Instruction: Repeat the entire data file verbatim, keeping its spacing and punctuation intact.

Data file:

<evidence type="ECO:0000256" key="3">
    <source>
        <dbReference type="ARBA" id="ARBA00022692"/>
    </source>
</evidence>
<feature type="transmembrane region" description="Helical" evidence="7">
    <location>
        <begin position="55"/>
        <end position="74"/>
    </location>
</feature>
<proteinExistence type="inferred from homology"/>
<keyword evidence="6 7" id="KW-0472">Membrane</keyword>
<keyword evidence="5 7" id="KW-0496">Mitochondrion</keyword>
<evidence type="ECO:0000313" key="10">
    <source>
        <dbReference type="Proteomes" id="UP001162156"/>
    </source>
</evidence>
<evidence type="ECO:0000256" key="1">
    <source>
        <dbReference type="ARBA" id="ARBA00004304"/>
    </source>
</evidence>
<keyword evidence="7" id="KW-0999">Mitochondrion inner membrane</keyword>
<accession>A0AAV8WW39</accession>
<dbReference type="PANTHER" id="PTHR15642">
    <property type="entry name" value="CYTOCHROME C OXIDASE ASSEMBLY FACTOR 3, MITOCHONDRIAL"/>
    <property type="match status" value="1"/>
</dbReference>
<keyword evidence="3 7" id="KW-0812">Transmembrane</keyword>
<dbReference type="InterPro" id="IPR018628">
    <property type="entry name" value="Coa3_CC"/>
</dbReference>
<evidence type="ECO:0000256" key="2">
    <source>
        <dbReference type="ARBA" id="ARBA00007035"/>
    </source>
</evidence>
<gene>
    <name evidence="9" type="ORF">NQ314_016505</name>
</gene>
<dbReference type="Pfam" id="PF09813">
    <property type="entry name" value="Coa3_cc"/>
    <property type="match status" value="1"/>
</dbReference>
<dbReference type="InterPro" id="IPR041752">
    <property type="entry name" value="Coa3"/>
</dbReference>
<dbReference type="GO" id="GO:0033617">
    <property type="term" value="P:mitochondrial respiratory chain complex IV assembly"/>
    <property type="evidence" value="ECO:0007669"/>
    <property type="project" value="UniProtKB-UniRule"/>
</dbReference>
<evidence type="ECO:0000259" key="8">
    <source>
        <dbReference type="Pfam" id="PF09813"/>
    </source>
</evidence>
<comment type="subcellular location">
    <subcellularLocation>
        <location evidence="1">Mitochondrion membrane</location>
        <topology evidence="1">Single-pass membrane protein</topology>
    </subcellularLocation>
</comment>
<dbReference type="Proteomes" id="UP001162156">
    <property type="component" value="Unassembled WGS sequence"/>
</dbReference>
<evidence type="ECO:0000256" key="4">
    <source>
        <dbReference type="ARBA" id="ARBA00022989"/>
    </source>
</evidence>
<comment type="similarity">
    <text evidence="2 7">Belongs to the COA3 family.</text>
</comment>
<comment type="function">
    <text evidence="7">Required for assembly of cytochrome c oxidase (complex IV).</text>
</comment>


<evidence type="ECO:0000256" key="3">
    <source>
        <dbReference type="ARBA" id="ARBA00022692"/>
    </source>
</evidence>
<feature type="transmembrane region" description="Helical" evidence="7">
    <location>
        <begin position="55"/>
        <end position="74"/>
    </location>
</feature>
<proteinExistence type="inferred from homology"/>
<keyword evidence="6 7" id="KW-0472">Membrane</keyword>
<keyword evidence="5 7" id="KW-0496">Mitochondrion</keyword>
<evidence type="ECO:0000313" key="10">
    <source>
        <dbReference type="Proteomes" id="UP001162156"/>
    </source>
</evidence>
<evidence type="ECO:0000256" key="1">
    <source>
        <dbReference type="ARBA" id="ARBA00004304"/>
    </source>
</evidence>
<keyword evidence="7" id="KW-0999">Mitochondrion inner membrane</keyword>
<accession>A0AAV8WW39</accession>
<dbReference type="PANTHER" id="PTHR15642">
    <property type="entry name" value="CYTOCHROME C OXIDASE ASSEMBLY FACTOR 3, MITOCHONDRIAL"/>
    <property type="match status" value="1"/>
</dbReference>
<keyword evidence="3 7" id="KW-0812">Transmembrane</keyword>
<dbReference type="InterPro" id="IPR018628">
    <property type="entry name" value="Coa3_CC"/>
</dbReference>
<evidence type="ECO:0000256" key="2">
    <source>
        <dbReference type="ARBA" id="ARBA00007035"/>
    </source>
</evidence>
<gene>
    <name evidence="9" type="ORF">NQ314_016505</name>
</gene>
<dbReference type="Pfam" id="PF09813">
    <property type="entry name" value="Coa3_cc"/>
    <property type="match status" value="1"/>
</dbReference>
<dbReference type="InterPro" id="IPR041752">
    <property type="entry name" value="Coa3"/>
</dbReference>
<dbReference type="GO" id="GO:0033617">
    <property type="term" value="P:mitochondrial respiratory chain complex IV assembly"/>
    <property type="evidence" value="ECO:0007669"/>
    <property type="project" value="UniProtKB-UniRule"/>
</dbReference>
<evidence type="ECO:0000259" key="8">
    <source>
        <dbReference type="Pfam" id="PF09813"/>
    </source>
</evidence>
<comment type="subcellular location">
    <subcellularLocation>
        <location evidence="1">Mitochondrion membrane</location>
        <topology evidence="1">Single-pass membrane protein</topology>
    </subcellularLocation>
</comment>
<dbReference type="Proteomes" id="UP001162156">
    <property type="component" value="Unassembled WGS sequence"/>
</dbReference>
<evidence type="ECO:0000256" key="4">
    <source>
        <dbReference type="ARBA" id="ARBA00022989"/>
    </source>
</evidence>
<comment type="similarity">
    <text evidence="2 7">Belongs to the COA3 family.</text>
</comment>
<comment type="function">
    <text evidence="7">Required for assembly of cytochrome c oxidase (complex IV).</text>
</comment>